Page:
The Supreme Court had previously decided another case, considered a key step along the path, that involved a local woman—Tuckahoe resident Edie Windsor. That decision, on July 18, 2013, said that a portion of the federal Defense of Marriage Act was unconstitutional, and that committed same-sex couples who were legally married in their own state could receive certain federal protections.

In a statement this week from the Services and Advocacy for Gay and Lesbian Bisexual and Transgender Elders group, also known as SAGE, Ms. Windsor—who frequently works with the group—said she was thrilled with Friday’s decision. “This is another huge step toward total equality for all of us,” she said. “Every step has increased our self-esteem, and, with that, more of us come out, and we are seen by our families, our friends, our colleagues, our own children.”

The decision is making positive waves throughout the East End, especially for David Glover and Anders Sjostedt, who moved to East Quogue full time two years ago. They were married at St. Luke’s Episcopal Church in East Hampton on June 20, less than a week before the Supreme Court decision was announced.

The couple, who own their own hair care company, called Martinsson King, said they were thrilled to hear about the decision so close to their wedding day, and that it made it all the more special.

“It was the icing on the wedding cake,” Mr. Glover said this week.

“Of course it was huge and a great feeling,” Mr. Sjostedt added. “We had already felt we had the perfect weekend, but it was so powerful.”

And not only local gay couples are excited about the news.

State Assemblyman Fred W. Thiele Jr. said he was thrilled with the determination, saying that he has been a longtime advocate for gay and lesbian rights in New York.

“I applaud the decision of the U.S. Supreme Court in the case of Obergefell v. Hodges,” he said in a statement. “The court reaffirmed that marriage is a fundamental right under the U.S. Constitution and stayed true to the creed of this nation that all persons are equal under the law expressed in the 14th Amendment. By extending the right to marry regardless of sexual orientation, the court has made our nation a more perfect union.”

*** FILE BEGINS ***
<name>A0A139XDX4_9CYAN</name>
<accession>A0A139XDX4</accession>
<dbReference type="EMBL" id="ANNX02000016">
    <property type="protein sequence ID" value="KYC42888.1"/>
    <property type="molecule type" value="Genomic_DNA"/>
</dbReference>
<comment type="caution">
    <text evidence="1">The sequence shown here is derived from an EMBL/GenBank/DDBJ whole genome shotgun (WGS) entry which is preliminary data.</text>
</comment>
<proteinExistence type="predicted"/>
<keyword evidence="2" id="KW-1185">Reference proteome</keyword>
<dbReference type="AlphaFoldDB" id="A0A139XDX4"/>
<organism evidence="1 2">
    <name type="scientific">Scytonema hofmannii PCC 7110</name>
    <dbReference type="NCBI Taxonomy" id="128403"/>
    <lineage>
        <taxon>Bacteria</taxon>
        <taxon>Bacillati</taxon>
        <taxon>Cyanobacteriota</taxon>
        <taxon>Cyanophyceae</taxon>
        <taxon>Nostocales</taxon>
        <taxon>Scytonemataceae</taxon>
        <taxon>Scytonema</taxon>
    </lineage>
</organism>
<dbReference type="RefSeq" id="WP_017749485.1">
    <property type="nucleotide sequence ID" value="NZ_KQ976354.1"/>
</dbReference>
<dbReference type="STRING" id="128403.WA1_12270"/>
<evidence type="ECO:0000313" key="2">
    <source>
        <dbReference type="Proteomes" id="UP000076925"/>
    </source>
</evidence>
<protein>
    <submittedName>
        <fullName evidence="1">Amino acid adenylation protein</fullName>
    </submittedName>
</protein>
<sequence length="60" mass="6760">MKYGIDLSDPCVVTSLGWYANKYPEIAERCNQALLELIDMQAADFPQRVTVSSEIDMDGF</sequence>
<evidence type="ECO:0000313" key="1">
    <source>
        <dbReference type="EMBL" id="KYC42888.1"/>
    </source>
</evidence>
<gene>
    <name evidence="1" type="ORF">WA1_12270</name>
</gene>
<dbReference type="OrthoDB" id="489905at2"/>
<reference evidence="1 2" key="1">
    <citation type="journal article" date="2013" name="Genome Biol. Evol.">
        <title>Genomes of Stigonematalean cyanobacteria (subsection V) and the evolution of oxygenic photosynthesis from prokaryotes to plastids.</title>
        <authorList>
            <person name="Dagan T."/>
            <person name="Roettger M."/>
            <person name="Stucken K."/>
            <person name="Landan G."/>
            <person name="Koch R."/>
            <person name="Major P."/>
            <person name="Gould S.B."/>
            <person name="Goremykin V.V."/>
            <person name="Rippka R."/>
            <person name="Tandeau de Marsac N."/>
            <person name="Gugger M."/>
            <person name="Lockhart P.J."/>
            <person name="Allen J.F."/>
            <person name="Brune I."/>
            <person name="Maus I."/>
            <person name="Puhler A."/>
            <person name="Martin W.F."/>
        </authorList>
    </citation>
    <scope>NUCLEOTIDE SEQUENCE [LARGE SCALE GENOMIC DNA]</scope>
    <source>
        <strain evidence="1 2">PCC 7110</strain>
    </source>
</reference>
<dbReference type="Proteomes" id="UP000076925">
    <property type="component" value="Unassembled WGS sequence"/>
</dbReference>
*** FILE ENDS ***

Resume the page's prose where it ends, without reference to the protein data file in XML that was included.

Not everyone is as thrilled by the decision.

U.S. Representative Lee Zeldin would not comment about his view of gay marriage, but said he felt the decision to allow same-sex marriage should not have been heard by the Supreme Court at all, because it is, rather, a local issue.

“I have always believed that this was an issue to be debated and decided at the state level,” Mr. Zeldin said. “Some states want to legalize same-sex marriage. Others don’t.”

The Southampton Full Gospel Church made its disagreement with the decision known with a Leviticus Bible quote about homosexual relationships being “an abomination” on its sign on County Road 39. The church’s pastor, the Reverend Donald Havrilla, who has been vocal in his opposition to same-sex marriage, did not return calls for comment.

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FIGHT BACK: Donald Trump kicks UNIVISION staff off his Miami golf course...

Donald Trump sent a letter to Univision CEO and president Randy Falco on Friday informing him that "no Univision officer or representative" is allowed to use his Trump National Doral, the resort and golf club immediately adjacent to Univision offices in Miami,

Good for you Donald don't take there crap !!!
By 27dan (2465), Shinnecock Hills on Jun 26, 15 11:43 PM
This comment has been removed because it is a duplicate, off-topic or contains inappropriate content.
By PoliticallyIncorrect (45), earth on Jun 27, 15 7:29 AM
Good. This is a civil matter, not an ecclesiastical one.
By Mr. Z (10551), North Sea on Jun 27, 15 10:00 PM
Your opinion and that of five lawyers is noted Z. Perhaps it is not your "truth" that prompted me to respond, but a matter of decorum.
By Mr. Snerdley (392), Southampton on Jun 28, 15 12:59 AM
Witnessing the gaiety on display over the weekend, I fear for the future of my grandchildren.
By loading... (547), quiogue on Jun 29, 15 8:08 PM